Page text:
Looking back at previous projects I’ve worked on, I’ve written some truly mean-spirited regular expressions. And I’ll leave you with the pièce de résistance.
About four years ago I was working on a project that converted my own custom markdown-esque language into well-formatted HTML and CSS that could be printed to PDFs. It was actually really cool, and I’m quite happy with it. I’d love to go back to it at some point, as I was able to generate some really cool homebrew for the game system Genesys.
All this was done via regular expressions.
You read that right. It parsed arbitrary markdown, including an absurd amount of custom directives for describing and rendering graphs, text formatting, and styling. It parsed all of that and generated the corresponding HTML. It even parsed its own HTML to insert styling information. How did it do this?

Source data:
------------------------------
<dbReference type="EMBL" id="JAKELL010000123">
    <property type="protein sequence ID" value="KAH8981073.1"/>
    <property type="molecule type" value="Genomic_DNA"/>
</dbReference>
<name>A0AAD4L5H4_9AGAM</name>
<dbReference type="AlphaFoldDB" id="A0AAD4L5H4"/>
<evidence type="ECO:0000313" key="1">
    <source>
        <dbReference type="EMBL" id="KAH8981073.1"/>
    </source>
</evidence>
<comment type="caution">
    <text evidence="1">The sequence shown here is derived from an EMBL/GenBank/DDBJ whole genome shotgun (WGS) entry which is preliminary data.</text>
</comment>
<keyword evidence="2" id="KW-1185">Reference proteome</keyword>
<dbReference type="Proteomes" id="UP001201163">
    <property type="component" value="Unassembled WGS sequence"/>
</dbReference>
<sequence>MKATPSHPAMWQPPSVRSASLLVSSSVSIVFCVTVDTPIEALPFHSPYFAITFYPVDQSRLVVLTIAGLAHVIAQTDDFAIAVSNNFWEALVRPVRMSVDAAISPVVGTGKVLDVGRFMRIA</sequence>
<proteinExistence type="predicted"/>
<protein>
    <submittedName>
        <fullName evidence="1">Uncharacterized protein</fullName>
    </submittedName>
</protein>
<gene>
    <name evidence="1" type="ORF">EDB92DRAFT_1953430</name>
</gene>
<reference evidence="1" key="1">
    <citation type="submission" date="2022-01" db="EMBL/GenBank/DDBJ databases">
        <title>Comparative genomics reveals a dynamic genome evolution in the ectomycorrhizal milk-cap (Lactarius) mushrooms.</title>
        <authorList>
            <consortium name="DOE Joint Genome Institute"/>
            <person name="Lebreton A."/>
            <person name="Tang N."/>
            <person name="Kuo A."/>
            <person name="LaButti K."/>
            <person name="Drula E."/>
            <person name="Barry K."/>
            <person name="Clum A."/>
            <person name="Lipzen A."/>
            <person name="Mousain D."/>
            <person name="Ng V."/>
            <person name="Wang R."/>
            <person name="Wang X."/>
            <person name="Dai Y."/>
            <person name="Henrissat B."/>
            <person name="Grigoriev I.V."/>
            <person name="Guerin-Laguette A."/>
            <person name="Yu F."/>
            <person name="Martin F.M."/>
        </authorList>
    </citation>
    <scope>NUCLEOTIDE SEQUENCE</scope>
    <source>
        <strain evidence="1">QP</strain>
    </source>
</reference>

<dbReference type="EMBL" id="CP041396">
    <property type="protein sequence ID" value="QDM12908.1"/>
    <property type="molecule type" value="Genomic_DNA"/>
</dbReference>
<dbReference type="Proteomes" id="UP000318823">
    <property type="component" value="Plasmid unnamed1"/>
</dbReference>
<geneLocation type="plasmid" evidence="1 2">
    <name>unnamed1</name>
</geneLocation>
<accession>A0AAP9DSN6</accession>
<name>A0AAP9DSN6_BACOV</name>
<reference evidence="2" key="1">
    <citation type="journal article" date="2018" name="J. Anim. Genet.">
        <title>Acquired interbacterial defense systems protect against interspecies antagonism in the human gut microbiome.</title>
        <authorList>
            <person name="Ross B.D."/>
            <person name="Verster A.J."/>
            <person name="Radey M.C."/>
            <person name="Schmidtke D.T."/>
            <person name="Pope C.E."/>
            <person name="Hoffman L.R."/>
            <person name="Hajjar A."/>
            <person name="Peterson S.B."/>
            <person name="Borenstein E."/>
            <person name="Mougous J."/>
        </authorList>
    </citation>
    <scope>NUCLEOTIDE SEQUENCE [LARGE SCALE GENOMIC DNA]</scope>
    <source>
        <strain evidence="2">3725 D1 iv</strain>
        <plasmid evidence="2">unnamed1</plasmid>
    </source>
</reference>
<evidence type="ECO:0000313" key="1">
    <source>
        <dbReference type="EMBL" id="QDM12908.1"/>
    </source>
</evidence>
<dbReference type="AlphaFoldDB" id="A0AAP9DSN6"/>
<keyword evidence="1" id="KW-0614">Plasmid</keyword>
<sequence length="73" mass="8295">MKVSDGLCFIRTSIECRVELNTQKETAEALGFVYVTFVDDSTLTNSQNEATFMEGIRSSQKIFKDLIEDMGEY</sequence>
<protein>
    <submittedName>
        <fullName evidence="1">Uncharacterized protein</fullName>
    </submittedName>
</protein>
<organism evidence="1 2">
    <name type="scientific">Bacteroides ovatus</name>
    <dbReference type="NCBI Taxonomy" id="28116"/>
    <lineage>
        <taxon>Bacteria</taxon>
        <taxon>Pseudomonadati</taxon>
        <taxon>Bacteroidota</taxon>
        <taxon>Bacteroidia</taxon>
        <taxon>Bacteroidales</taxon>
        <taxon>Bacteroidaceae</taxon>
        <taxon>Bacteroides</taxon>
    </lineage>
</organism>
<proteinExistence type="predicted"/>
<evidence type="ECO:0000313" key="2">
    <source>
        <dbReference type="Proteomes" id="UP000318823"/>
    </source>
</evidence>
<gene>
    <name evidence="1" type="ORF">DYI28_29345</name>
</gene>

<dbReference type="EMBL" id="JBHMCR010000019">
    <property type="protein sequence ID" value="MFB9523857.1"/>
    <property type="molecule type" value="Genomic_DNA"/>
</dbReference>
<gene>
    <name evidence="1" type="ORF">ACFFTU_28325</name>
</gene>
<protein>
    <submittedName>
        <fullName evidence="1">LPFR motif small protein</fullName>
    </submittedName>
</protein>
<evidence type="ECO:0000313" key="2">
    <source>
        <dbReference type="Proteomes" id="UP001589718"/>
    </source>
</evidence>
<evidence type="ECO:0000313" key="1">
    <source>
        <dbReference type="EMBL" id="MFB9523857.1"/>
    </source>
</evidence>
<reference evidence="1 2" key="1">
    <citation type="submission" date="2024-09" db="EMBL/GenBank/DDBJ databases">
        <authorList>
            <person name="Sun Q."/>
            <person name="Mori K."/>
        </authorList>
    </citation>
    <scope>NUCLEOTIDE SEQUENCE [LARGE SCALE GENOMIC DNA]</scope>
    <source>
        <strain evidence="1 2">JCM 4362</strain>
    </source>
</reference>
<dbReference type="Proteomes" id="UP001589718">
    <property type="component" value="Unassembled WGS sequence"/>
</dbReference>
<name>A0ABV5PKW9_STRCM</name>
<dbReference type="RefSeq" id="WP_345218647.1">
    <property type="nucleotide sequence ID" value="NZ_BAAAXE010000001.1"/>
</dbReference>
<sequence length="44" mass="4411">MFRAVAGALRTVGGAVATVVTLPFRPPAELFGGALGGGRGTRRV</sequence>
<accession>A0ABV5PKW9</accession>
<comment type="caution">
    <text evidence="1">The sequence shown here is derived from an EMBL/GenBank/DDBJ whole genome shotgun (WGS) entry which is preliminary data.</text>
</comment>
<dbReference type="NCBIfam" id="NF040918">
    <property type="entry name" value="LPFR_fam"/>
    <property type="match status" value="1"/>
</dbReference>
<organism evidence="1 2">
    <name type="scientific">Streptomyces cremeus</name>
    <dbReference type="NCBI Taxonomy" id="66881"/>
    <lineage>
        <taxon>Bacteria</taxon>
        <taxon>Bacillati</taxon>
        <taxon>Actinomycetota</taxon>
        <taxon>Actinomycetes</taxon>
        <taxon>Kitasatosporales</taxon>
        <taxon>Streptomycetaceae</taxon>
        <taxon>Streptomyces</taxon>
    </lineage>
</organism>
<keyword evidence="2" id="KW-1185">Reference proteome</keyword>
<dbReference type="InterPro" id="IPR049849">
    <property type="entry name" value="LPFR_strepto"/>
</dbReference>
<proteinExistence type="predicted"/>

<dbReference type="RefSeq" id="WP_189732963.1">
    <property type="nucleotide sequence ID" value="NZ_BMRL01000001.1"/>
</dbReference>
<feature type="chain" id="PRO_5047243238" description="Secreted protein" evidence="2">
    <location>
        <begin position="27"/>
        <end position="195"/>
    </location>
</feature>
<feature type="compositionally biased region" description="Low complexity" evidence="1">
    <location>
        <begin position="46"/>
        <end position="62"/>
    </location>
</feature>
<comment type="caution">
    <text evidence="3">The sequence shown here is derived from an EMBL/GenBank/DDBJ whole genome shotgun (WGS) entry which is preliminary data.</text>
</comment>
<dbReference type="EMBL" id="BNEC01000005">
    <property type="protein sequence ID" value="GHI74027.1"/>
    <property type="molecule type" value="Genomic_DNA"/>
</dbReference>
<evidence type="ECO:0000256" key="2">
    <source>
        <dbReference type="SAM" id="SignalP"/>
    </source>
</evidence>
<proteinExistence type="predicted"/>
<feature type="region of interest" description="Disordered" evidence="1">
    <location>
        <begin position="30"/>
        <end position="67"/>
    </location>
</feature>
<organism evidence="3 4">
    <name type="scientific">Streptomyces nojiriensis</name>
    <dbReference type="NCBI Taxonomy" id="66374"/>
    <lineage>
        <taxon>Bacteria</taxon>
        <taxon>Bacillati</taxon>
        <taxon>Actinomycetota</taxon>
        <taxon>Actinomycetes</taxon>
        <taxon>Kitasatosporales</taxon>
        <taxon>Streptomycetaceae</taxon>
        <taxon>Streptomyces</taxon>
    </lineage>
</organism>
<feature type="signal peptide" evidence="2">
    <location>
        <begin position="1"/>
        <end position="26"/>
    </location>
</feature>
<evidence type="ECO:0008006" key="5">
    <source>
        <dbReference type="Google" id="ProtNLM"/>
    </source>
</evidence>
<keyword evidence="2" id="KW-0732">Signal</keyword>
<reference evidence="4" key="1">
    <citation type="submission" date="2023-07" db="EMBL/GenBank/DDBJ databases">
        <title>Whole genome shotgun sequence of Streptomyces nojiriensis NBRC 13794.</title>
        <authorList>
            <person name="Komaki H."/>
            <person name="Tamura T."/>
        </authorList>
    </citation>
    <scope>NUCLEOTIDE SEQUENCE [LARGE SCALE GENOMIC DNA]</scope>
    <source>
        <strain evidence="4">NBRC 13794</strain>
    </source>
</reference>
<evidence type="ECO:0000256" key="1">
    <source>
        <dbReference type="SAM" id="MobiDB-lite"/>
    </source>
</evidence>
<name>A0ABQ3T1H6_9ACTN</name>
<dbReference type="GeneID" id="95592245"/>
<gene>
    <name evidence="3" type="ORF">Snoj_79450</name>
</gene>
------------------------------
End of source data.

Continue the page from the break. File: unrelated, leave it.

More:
Painfully. Let’s look at just one of the dozens of regular expressions that powered that beast.
This captures Cthulhu from R’lyeh
What is this even doing? What’s that
/g at the end? Why would I write hundreds of lines of code that look like this? Why does this regular expression start with a Kirby dance emoji?
It’s dark, down here in the Code Mines. And some questions are best left unanswered.
Have any questions or feedback? Drop us a note in the comments below or email us at firstname.lastname@example.org.